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Marijuana bills back again

But legislative leaders talking a go-slow approach

Marijuana bills back again

But legislative leaders talking a go-slow approach

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State legislators will head to Annapolis Jan. 14 and soon after will likely consider a number of bills related to marijuana policy in Maryland.

Those topics are likely to include a possible revision of marijuana decriminalization laws as they relate to paraphernalia; making it illegal to smoke marijuana in public; and the legalization of the drug — commonly referred to as regulation and taxation — similar to what has happened in Colorado and Washington state.

But some top officials say Maryland is not likely to make swift or dramatic changes this year.

“We’re just taking baby steps right now,” said Senate President Thomas V. Mike Miller, who has expressed opposition to legalizing marijuana.

Annapolis-SummitMany things have changed in the last year since lawmakers were asked to consider bills related to marijuana.

In Maryland, Del. Heather R. Mizeur, D-Montgomery County, ran an unsuccessful gubernatorial primary campaign. One of the key points in her campaign was her so-called pot-for-tots plan that called for the taxation and regulation of marijuana with the proceeds being used to pay for her proposed expansion of preschool education.

Republican Gov.-elect Larry Hogan, much like his predecessor, Democratic Gov. Martin J. O’Malley, is opposed to legalizing marijuana.

Additionally, as the result of election losses, retirements and delegates stepping up to run for the Senate, the House Judiciary Committee lost eight of its 22 members. The loss of more than one-third of the committee’s members could present some interesting shifts in the political dynamics, though which bills ultimately move to the floor will determined by powerful, longtime Chairman Joseph F. Vallario Jr., D-Prince George’s County.

Voters in Alaska and Oregon approved measures two weeks ago that allow their states to join Colorado and Washington as the only states that have legalized he use of the drug.

Voters in Washington, D.C., also approved a ballot initiative authorizing the city council to draw up a law legalizing the drug in the nation’s capital. The fate of that initiative and possible law are unclear since both would need the approval of a Congress that saw gains for Republicans.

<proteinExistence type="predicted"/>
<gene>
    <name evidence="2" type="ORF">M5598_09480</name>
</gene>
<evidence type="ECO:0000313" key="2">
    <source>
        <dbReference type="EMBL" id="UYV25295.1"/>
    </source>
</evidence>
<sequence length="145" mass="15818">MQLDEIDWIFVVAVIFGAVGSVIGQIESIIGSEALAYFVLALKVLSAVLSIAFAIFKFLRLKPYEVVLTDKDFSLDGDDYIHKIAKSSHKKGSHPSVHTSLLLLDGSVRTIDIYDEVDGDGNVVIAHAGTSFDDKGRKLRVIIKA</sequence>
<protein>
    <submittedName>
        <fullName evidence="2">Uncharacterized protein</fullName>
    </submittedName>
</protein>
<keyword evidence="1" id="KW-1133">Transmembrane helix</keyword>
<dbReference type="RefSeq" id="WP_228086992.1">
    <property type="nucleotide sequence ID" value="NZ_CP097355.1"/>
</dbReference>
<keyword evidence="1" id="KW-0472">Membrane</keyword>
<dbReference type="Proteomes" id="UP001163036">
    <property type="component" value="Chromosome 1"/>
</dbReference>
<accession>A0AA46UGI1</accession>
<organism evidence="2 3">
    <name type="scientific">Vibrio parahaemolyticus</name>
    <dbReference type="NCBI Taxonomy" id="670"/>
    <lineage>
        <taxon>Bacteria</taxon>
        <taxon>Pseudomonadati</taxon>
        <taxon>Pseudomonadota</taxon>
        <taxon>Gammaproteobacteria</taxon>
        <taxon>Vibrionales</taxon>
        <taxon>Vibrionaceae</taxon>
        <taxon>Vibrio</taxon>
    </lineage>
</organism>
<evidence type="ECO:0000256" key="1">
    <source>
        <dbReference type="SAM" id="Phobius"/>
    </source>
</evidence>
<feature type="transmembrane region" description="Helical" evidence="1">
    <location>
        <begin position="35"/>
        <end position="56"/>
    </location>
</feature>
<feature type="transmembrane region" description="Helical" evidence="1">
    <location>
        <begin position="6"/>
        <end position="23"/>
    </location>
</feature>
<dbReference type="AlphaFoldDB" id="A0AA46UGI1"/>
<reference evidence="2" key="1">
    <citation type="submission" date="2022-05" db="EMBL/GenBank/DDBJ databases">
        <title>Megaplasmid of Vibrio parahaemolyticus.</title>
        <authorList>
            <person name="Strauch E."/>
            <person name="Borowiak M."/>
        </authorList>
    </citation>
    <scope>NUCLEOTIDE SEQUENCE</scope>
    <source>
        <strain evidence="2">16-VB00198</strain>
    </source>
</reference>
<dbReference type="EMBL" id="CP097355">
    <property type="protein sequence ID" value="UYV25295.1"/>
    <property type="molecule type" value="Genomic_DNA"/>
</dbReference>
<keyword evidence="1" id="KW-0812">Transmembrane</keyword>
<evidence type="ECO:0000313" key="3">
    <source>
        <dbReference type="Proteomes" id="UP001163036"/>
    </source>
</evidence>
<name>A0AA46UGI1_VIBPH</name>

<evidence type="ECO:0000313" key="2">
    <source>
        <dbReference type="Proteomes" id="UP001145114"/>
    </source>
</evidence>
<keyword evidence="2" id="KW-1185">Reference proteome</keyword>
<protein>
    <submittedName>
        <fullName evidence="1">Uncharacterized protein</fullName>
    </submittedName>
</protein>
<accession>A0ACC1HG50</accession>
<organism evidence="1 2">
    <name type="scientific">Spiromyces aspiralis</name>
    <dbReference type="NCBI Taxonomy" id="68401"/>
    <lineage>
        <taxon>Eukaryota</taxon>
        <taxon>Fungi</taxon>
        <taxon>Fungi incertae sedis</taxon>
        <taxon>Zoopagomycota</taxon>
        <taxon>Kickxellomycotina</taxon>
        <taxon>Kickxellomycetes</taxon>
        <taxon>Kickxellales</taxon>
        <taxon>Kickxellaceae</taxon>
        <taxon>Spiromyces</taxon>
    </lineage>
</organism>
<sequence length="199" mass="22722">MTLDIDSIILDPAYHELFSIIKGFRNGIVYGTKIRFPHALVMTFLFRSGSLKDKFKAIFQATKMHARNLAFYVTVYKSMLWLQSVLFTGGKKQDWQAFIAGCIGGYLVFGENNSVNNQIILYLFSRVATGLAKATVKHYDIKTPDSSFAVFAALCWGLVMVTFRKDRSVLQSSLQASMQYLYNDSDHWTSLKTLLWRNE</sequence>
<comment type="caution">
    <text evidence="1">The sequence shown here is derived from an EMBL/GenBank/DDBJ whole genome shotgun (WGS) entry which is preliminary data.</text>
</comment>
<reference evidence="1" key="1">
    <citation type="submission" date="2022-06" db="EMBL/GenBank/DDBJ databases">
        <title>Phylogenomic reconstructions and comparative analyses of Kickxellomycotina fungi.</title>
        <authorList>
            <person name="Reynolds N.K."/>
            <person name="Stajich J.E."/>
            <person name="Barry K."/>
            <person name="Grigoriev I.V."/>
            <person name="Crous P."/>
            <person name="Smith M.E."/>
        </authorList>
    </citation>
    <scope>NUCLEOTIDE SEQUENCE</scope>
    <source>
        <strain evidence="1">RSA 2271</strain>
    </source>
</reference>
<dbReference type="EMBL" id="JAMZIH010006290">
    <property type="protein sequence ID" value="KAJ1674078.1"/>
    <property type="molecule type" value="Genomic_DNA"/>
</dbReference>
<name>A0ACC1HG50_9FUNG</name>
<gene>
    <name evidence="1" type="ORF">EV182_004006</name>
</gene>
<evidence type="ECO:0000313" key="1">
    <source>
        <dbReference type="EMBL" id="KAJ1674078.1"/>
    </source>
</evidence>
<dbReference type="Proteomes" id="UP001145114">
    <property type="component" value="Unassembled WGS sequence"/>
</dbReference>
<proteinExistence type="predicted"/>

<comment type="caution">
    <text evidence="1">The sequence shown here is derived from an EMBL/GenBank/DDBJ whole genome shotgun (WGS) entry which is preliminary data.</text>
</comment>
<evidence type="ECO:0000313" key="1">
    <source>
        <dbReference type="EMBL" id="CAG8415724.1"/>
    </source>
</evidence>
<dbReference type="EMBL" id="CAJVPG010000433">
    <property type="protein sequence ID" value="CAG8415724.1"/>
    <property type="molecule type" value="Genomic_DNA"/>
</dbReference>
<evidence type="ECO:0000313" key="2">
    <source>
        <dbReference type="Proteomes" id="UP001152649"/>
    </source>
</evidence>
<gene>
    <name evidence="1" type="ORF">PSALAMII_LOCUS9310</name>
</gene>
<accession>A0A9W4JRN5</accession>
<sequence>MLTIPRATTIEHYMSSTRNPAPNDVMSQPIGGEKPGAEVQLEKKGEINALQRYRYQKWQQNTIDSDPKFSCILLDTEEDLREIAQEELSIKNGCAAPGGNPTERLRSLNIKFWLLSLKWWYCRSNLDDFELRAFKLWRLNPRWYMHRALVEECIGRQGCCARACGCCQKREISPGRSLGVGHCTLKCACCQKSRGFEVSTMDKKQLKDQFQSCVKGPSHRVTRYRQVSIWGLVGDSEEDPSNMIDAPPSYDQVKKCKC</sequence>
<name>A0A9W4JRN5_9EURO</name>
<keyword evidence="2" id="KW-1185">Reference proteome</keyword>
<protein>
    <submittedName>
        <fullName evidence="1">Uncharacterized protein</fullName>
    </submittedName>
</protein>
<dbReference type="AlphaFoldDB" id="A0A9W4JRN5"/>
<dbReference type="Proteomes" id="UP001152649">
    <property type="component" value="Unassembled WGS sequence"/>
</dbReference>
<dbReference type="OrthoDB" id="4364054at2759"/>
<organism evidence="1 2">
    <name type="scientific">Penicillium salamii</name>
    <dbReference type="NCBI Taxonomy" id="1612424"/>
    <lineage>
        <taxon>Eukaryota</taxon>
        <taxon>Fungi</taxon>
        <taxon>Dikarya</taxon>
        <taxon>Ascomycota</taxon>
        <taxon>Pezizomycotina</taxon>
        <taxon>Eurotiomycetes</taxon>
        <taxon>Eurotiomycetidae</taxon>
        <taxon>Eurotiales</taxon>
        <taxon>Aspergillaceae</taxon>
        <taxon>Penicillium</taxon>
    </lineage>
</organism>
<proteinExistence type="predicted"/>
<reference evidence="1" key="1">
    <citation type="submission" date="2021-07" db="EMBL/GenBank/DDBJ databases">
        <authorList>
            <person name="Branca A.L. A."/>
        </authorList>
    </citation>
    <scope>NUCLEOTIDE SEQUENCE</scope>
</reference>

Rachelle Yeung, a legislative analyst for the Marijuana Policy Project, said the election results weren’t all bad news for pro-legalization forces.

“Republicans won overwhelmingly across the country but so did marijuana policy,” Yeung said. “We’re at the point where marijuana policy is not a fringe issue.”

Nineteen other states, including Maryland, have laws on the books legalizing the use of marijuana for medicinal use. A state commission finalized more than 90-pages of regulations meant to expand access under a law that has not been used since it was passed in 2013.

Members of a legislative committee next year will also likely be asked to approve new regulations governing the state’s revamped medical marijuana program. But over the 90-day session lawmakers will seek to address what some say are additional shortcomings in the law.

“We’re already thinking about what we need to do in January,” Del. Cheryl Glenn, D-Baltimore City, said following an Oct. 28 meeting of the state medical marijuana commission.

Chief among those issues could be a measure to allow the use of extracts such as hemp oil. Members of the state commission said they were unsure they had the authority to allow the use of such products in Maryland.

Glenn said making the change through legislation wouldn’t pose a problem.

“We can do anything,” Glenn said.

Catching up with decriminalization

The possession of small amounts of marijuana — amounts under 10 grams — was decriminalized under a law that took effect Oct. 1.

Left out of that change was a related change to the penalties for the possession of paraphernalia, which still carries a fine of up to $500.